Bacterial resistance to multiple classes of antibiotics is an increasing global problem. The worldwide dissemination of multidrug-resistant (MDR) pathogens, especially in intensive care units (ICUs), has become a major cause of concern for medical and scientific community, as well as for the whole society. Infections caused by MDR isolates are associated with increased costs, length of hospitalization, and especially morbidity and mortality rates (1, 2). An area of particular concern involves gram-negative pathogens, where few therapeutic agents remain effective or are in late stage of development. In addition, it has been reported that hospital-acquired infections caused by resistant gram-negative organisms had higher median hospital costs ($80,500 vs. $29,604, P < 0.0001) and median antibiotic costs ($2,607 vs. $758, P < 0.0001) and had longer median hospital length of stay (29 vs. 13 days, P < 0.0001) than infections caused by susceptible strains (2). Physicians are faced daily with the absence of rapid and reliable diagnostic methods, broader therapeutic options, and effective infection control measures. The elucidation of mechanisms of antimicrobial resistance and their relationship with bacterial virulence and pathogenicity and the development of new therapeutic options against MDR pathogens are a dilemma constantly faced by the scientific community. Finally, the impact of antimicrobial resistance on the environment with the possible acquisition of MDR foodborne illness has led all of us to think about the risk of acquisition of community-acquired MDR infections.
Carbapenems are often used as antimicrobials of last resort for treatment of seriously ill patients with gram-negative infections (3). Pseudomonas aeruginosa, Acinetobacter species, and more recently Enterobacteriaceae isolates resistant to carbapenems are frequently isolated in the ICU setting and constitute a real clinical problem. The last decade was marked by the spread of carbapenem resistance determinants especially in Enterobacteriaceae species. In this review, using Klebsiella pneumoniae carbapenemase-producing K. pneumoniae (KPC-Kp) as an example, we discuss the difficulties in dealing with MDR pathogens in the ICU setting and how they represent a challenge to the medical-scientific community and, ultimately, the whole society (Fig. 1).
KPC-Kp epidemiology and detection
Until the last decade, carbapenem resistance was reported only in a small number of Enterobacteriaceae isolates and mainly attributed to extended-spectrum β-lactamase (ESBL) and/or AmpC β-lactamase production coupled with a decrease in the outer membrane permeability (4, 5). However, in the last years, carbapenemase production, such as metallo-β-lactamases or class A carbapenemases, has become the most frequent mechanism of carbapenem resistance in Enterobacteriaceae species. Klebsiella pneumoniae carbapenemase is a class A carbapenemase enzyme that was first described in a clinical strain of K. pneumoniae isolated from North Carolina, United States, in 1996 (6).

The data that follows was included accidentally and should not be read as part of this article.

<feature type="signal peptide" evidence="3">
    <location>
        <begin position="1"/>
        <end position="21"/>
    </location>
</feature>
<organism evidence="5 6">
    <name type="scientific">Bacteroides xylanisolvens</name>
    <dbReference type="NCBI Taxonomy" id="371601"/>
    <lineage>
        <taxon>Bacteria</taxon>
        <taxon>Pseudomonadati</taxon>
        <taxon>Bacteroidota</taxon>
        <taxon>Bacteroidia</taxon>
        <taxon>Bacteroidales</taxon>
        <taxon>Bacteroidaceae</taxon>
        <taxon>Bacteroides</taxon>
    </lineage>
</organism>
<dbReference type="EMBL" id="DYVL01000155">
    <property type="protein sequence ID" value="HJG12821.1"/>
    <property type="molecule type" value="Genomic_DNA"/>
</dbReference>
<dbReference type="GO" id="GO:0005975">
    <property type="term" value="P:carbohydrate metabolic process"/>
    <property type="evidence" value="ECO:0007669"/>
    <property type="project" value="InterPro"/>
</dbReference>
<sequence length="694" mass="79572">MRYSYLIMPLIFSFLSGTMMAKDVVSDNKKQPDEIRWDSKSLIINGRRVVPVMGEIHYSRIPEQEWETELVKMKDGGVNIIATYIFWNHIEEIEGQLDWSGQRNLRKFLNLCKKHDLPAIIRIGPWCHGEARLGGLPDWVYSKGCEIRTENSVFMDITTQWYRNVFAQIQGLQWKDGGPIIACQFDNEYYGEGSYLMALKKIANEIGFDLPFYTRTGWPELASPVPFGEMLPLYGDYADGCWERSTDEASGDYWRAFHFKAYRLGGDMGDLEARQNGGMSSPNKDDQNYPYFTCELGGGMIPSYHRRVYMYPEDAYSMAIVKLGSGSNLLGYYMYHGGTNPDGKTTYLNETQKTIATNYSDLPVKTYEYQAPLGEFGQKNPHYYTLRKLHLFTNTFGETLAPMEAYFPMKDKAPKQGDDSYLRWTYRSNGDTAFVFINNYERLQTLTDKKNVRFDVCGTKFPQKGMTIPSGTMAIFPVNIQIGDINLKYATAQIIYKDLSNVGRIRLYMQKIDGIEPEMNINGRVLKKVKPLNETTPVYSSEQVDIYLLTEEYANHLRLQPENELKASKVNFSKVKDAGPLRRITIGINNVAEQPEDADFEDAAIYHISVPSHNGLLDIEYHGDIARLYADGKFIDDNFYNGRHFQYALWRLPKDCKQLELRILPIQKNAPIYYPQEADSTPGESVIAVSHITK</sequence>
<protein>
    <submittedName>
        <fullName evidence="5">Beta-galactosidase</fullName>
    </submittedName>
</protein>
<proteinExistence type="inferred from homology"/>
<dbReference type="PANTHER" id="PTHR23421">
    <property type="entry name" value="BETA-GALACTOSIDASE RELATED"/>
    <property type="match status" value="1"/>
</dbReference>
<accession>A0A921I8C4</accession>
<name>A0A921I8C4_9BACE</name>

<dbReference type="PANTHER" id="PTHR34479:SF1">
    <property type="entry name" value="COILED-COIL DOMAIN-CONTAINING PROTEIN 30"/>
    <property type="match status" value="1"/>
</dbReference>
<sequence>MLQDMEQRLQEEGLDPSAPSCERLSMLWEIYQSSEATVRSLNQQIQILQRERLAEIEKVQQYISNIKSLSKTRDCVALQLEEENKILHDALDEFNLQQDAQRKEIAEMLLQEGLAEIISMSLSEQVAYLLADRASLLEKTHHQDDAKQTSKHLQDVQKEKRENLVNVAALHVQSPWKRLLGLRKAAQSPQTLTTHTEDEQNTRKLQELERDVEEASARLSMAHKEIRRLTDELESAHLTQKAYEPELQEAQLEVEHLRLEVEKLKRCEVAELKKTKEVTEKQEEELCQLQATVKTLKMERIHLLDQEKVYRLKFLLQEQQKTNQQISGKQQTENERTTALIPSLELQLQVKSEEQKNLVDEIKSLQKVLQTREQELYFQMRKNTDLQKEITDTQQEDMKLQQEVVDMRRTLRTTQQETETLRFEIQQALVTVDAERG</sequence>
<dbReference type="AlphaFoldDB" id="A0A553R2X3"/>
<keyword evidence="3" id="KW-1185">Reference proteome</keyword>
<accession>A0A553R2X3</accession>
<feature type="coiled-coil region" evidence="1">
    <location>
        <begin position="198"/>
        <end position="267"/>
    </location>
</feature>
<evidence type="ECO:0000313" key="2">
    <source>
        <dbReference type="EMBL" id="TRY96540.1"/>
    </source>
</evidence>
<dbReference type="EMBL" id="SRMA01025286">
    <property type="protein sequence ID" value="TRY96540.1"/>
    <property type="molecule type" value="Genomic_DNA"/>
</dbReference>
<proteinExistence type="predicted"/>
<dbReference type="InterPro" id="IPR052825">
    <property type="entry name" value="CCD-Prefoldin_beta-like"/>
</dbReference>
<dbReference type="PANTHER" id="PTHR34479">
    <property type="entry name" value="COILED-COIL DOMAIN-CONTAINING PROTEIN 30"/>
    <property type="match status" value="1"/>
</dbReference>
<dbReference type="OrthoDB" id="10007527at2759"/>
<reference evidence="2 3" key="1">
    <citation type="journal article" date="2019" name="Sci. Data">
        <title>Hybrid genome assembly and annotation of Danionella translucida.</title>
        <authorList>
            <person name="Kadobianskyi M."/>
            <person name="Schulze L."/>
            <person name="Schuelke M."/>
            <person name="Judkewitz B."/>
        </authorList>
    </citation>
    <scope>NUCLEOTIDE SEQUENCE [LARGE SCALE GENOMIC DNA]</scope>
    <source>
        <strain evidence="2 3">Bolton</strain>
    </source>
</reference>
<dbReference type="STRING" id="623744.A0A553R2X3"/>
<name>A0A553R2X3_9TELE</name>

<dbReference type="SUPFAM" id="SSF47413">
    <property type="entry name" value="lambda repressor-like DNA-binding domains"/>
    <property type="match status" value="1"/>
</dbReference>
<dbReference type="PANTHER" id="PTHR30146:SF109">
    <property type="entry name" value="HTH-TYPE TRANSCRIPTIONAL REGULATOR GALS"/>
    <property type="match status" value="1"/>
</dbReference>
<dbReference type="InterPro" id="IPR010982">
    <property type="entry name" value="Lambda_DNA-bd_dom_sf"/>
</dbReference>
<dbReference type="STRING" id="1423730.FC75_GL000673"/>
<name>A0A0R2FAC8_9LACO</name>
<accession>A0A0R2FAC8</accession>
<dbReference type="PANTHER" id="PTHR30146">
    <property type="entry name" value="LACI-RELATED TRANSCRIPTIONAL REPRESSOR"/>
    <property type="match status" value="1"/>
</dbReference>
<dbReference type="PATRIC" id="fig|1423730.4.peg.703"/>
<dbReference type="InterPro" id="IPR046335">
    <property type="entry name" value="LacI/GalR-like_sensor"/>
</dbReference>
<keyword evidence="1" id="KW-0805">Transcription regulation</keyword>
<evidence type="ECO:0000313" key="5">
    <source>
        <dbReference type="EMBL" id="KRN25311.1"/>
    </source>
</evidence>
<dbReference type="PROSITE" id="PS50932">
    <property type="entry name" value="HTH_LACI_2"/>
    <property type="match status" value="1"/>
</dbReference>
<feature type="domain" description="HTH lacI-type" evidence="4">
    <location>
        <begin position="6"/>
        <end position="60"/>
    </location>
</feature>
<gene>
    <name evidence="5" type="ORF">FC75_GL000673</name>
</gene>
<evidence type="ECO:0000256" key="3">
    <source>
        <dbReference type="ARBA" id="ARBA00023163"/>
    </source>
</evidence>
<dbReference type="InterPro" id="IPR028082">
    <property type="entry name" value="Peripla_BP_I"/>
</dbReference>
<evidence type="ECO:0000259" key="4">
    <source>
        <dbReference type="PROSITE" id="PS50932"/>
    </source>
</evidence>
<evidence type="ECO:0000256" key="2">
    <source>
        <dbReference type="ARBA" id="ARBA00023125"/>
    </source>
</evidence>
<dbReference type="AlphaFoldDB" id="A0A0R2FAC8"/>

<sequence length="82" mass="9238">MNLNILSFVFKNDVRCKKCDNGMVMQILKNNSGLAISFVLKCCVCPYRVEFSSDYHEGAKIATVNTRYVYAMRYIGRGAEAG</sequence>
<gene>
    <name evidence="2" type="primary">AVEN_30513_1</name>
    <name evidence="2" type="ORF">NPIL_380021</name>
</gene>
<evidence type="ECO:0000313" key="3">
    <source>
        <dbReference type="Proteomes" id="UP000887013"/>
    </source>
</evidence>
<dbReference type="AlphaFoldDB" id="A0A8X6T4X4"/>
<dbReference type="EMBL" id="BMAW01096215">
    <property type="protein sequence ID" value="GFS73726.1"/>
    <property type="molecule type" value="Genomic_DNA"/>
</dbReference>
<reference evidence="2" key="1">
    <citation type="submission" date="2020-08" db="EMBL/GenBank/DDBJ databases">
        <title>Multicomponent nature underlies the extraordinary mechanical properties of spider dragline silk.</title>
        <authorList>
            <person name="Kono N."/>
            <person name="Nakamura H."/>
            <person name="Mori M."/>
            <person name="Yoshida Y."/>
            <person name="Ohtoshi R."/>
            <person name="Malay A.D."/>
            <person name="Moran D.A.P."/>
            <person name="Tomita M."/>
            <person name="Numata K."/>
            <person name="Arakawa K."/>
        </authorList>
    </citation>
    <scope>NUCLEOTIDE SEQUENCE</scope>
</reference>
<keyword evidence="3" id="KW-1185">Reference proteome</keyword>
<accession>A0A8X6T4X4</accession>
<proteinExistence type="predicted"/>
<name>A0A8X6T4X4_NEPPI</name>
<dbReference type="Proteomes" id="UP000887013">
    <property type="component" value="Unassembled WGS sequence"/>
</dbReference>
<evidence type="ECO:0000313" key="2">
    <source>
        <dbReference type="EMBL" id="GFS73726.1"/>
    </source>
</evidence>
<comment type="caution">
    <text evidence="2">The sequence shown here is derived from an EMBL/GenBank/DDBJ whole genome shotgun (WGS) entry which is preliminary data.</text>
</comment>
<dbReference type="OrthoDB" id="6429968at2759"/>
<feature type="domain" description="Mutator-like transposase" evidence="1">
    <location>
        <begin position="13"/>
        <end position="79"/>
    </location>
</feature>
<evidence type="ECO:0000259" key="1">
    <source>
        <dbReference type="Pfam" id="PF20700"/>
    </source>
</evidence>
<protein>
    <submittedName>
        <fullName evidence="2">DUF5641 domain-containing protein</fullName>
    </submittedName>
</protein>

Klebsiella pneumoniae carbapenemases are predominantly encountered in K. pneumoniae, but it has also been detected in many other Enterobacteriaceae species including Escherichia coli, Citrobacter freundii, Salmonella enterica, Enterobacter species, and Proteus mirabilis because the bla KPC gene is harbored by a transferable plasmid (7). Carbapenemase-producing K. pneumoniae has been responsible for outbreaks in the United States, Israel, Greece, China, and South America, as well as sporadic cases worldwide (8). A difficult laboratorial recognition of carbapenem-resistance phenotype among KPC-Kp has contributed to the rapid dissemination of KPC (9). Unfortunately, KPC-Kp isolates may show low imipenem and/or meropenem in vitro minimal inhibitory concentrations (MICs), being miscategorized as susceptible to carbapenems, especially by automated susceptibility testing (AST) systems because of inoculum effect (10, 11). Therefore, AST system results must be confirmed by an alternative method. The modified Hodge test was initially recommended by the Clinical and Laboratory Standard Institute (CLSI) as a confirmatory test, but recent studies have shown it has low specificity, especially in a higher ESBL prevalence setting (12, 13). To address this challenge, in June 2010 CLSI updated document modified the carbapenem breakpoints for Enterobacteriaceae species and recommended modified Hodge test only for epidemiological purposes (14). Nevertheless, even with the reduction of the carbapenem breakpoints for Enterobacteriaceae isolates, a few KPC-Kp isolates still remain categorized as susceptible to carbapenems (10). Therefore, there is not yet a consensus of which of them, the KPC production or carbapenem MIC, is the best predictor of clinical outcome.
The identification of bla KPC gene by molecular tests is the criterion-standard methodology for detection of KPC-producing isolates. Even though these methods are able to give more rapid results, they do not inform whether bla KPC gene is being expressed. Therefore, a phenotypic test will still be necessary. To date, 10 different KPC enzymes variants (KPC-2 to KPC-11, because KPC-1 is identical to KPC-2) have been reported; KPC-2 and KPC-3 are the most frequently detected (15). Although KPC variants are important from the epidemiological viewpoint, it has not been established if there are any differences regarding pathogen eradication or clinical response.
Emerging technologies for rapid identification of microorganisms and resistance determinants propose a shift from traditional biochemical algorithm methods toward automated molecular testing and mass spectrometry methodologies for the analysis of microbial proteins and genetic elements (16–20). Although these are promising methodologies, they are not readily available, and to date phenotypic methods are the tools available in the routine laboratory. Rapid and reliable diagnostic methods are highly desirable for detection of KPC-Kp, so adequate therapy and prevention control measures could be performed earlier.
Treatment of KPC-Kp
The optimal treatment of severe infections due to KPC-Kp has not been determined yet (21). The bla KPC is usually carried on genetic mobile elements that also harbor other resistant determinants, limiting the available therapeutic options (22). Hence, a restricted number of antibiotics retain a good in vitro activity against KPC-Kp isolates, including tigecycline, polymyxins, aminoglycosides, and, less frequently, carbapenems. Hirsch and Tam (7) reported higher success rates when KPC-Kp infections have been treated with aminoglycosides (75%), polymyxin combinations (73%), and tigecycline (71%). However, much lower success rates were documented for monotherapy with carbapenem (40%) or polymyxin (14%) (7).